Clarkston Garden Center expands | Business
The shrinking Lewiston-Clarkston Valley retail sector has created an opportunity for a local business.
Patt’s Garden Center in Clarkston is doubling the size of its indoor merchandise showroom in an expansion set to begin this summer, said Kate Patterson, a member of the limited liability company that owns the retailer.
Indoor plants, gourmet foods and yard décor are some of the items that will be sold in the 1,200 square foot addition to the north side of Patt’s current building.
Known for its flowers, vegetables and landscape plants, Patt’s started with a small selection of gifts and added to them largely based on customer feedback about things people were buying in the area and can no longer find. , Patterson said.
Kiln-dried pine plaques featuring nature scenes based on original works by established artists, which start at $30, have been big sellers, she said.
“The wood will age naturally and the ink should stay nice,” Patterson said.
Patt’s is open 8 a.m. to 5 p.m. Monday through Saturday at 1280 Port Drive in Clarkston.
Clarkston Harbor Commission is looking for a new agent
Wayne Tippett is retiring from his seat on the Clarkston Harbor Commission on February 11 after 16 years.
The 79-year-old retired Clearwater Power equipment operator is modest about his accomplishments on the harbor commission.
“I just tried to do my best for the Port of Clarkston, the voters and the county,” he said.
One of the reasons for his departure is that he now spends his winters in Arizona, Tippett said. His current six-year term would have expired on December 31, 2023.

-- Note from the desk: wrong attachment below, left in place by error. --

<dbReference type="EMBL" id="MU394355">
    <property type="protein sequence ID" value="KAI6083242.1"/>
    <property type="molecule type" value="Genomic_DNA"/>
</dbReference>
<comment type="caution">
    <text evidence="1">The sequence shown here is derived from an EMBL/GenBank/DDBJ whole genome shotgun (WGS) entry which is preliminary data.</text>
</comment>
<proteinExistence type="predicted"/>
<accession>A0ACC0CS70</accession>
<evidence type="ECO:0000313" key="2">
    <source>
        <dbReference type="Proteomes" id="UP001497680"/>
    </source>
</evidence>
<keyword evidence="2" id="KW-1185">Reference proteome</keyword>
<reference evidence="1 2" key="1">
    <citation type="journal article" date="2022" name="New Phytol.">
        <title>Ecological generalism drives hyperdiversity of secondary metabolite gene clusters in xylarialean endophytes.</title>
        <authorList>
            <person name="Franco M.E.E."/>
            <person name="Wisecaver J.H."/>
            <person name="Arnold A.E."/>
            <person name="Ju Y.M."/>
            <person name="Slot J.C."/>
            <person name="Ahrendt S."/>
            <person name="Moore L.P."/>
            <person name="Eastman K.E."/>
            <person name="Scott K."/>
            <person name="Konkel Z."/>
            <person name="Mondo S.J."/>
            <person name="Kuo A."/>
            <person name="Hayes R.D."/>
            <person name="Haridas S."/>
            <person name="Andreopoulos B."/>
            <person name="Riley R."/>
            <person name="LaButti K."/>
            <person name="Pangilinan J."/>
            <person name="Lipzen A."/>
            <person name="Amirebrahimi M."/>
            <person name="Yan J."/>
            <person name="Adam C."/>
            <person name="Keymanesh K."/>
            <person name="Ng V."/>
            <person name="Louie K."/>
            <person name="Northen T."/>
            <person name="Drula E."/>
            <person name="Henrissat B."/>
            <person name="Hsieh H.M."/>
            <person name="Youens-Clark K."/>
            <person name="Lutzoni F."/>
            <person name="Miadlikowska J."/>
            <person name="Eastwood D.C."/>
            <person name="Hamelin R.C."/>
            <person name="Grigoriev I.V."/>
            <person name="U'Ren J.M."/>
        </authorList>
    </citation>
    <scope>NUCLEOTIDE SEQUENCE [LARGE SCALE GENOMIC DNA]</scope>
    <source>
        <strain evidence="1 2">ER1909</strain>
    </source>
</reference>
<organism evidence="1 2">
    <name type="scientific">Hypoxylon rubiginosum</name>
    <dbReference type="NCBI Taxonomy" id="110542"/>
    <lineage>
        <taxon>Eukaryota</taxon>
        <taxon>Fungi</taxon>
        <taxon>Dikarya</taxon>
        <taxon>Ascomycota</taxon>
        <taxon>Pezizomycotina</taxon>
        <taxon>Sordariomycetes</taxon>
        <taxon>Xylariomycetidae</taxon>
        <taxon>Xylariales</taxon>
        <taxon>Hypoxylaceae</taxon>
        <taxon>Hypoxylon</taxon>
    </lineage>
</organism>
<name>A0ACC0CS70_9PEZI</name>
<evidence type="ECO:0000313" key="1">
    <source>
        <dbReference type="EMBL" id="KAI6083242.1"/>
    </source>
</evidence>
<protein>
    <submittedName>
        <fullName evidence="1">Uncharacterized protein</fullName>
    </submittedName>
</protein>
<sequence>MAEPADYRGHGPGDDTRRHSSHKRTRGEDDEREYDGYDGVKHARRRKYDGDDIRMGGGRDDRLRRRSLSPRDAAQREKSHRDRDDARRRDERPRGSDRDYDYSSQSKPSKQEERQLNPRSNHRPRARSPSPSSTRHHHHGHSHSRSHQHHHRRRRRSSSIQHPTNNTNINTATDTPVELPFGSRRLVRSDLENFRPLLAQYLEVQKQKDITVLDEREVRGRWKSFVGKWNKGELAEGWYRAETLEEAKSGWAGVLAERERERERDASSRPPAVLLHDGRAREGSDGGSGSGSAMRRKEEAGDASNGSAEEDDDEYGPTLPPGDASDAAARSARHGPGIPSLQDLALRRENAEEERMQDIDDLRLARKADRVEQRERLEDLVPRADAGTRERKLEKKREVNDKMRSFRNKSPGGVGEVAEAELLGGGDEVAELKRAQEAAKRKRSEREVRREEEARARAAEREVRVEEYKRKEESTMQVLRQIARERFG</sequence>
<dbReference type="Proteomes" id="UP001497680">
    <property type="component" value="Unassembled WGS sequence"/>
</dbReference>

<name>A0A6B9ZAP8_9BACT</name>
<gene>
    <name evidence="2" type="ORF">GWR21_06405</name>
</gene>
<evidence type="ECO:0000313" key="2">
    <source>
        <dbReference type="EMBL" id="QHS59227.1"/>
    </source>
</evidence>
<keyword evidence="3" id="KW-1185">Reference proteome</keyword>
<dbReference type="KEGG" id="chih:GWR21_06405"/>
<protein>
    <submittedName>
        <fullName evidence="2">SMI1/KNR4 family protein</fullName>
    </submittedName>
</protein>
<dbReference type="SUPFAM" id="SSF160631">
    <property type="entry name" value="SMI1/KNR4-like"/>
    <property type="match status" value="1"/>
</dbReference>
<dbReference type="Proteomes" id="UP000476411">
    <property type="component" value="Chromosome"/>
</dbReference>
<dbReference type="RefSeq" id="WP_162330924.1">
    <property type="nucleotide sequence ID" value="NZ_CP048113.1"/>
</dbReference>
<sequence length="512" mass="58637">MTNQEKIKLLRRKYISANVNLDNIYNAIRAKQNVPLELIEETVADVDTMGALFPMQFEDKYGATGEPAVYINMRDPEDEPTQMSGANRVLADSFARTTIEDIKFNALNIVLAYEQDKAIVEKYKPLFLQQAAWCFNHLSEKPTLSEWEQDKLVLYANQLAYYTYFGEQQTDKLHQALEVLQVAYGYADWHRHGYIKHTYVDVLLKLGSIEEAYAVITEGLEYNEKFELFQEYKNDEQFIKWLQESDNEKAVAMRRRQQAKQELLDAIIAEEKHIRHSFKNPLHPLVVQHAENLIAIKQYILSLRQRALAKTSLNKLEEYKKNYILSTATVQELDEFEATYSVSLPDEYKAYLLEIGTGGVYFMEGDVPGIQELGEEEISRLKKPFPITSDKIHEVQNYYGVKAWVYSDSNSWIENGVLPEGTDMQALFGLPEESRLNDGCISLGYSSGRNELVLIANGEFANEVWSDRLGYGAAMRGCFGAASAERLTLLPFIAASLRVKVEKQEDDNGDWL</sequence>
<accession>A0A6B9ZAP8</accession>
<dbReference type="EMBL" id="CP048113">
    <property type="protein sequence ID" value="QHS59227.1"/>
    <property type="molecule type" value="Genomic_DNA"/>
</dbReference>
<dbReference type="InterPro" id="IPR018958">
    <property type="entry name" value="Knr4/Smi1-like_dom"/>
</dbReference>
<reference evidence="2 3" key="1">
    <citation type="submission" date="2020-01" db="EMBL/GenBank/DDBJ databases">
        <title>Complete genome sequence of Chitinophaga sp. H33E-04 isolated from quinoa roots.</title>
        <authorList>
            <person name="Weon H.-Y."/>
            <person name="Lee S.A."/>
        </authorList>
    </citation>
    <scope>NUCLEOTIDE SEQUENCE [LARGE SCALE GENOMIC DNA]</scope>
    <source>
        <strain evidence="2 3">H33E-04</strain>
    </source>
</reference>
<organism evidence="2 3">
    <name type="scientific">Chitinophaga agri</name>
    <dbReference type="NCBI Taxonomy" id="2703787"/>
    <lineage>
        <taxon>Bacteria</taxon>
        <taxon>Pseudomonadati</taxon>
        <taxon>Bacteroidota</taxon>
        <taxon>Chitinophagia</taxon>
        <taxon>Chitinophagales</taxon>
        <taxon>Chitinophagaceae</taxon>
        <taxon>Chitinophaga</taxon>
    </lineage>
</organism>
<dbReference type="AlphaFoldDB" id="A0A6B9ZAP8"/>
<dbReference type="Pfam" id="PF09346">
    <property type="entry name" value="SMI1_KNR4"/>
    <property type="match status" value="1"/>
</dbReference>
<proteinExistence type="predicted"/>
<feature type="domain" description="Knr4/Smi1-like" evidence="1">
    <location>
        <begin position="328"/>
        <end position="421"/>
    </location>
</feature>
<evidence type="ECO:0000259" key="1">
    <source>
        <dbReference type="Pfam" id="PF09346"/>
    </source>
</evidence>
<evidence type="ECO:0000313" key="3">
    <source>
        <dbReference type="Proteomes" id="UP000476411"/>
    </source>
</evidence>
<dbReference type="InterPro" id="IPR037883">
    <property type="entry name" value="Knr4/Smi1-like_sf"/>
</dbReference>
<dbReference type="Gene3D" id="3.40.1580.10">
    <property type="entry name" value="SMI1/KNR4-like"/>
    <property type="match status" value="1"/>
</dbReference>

Tippett’s replacement will be chosen by the two remaining commissioners, Mark Brigham and Dayna Weatherly-Wilson. The deadline to apply is 10:00 a.m. on February 7 via an application available on the port’s website, portofclarkston.com.
Tippett’s replacement will face an election in Asotin County in 2023 to retain the seat.
Commissioners earn $128 each day they attend meetings on behalf of the port, regardless of the number of meetings or the length of the meetings.
They also receive $550 per month for a tax-free medical reimbursement account that can be used for insurance premiums as well as eligible medical expenses for Commissioners, their spouses and any dependents.
North-Central Idaho Winery Gains Recognition
JULIAETTA – A Juliaetta business was named Winery to Watch in 2022 by Sip Magazine in its 10th annual awards issue.
Rivaura Estate Vineyards and Winery is described as one of the “youngest and most promising projects” in the Pacific Northwest wine industry, in Sip’s article on the honor.
The company increased its annual production from 1,200 cases in 2018 to 4,000 cases in 2020 after following the recommendations of “two important Walla Walla personalities, Billo Naravane, a wine master, and Kevin Pogue, the famous geologist centered on wine at Whitman. College,” according to the article.
Two members of Rivaura’s founding family, Lane Hewett, Assistant Winemaker and Sales and Events Coordinator, and Vince Hewett, Assistant Winemaker and Wine Operations, are gradually taking on more responsibility with the wines.
“It’s been a great relationship with (Naravane),” Lane Hewett said in the story. “I don’t see it ending anytime soon. He shows us all the tricks of the trade and it’s really cool to see him with the mix.
Former Clearwater Paper executive takes on new responsibilities
A former senior Clearwater Paper executive, Linda Massman, has joined two boards after retiring from her position with the Spokane-headquartered wood products company.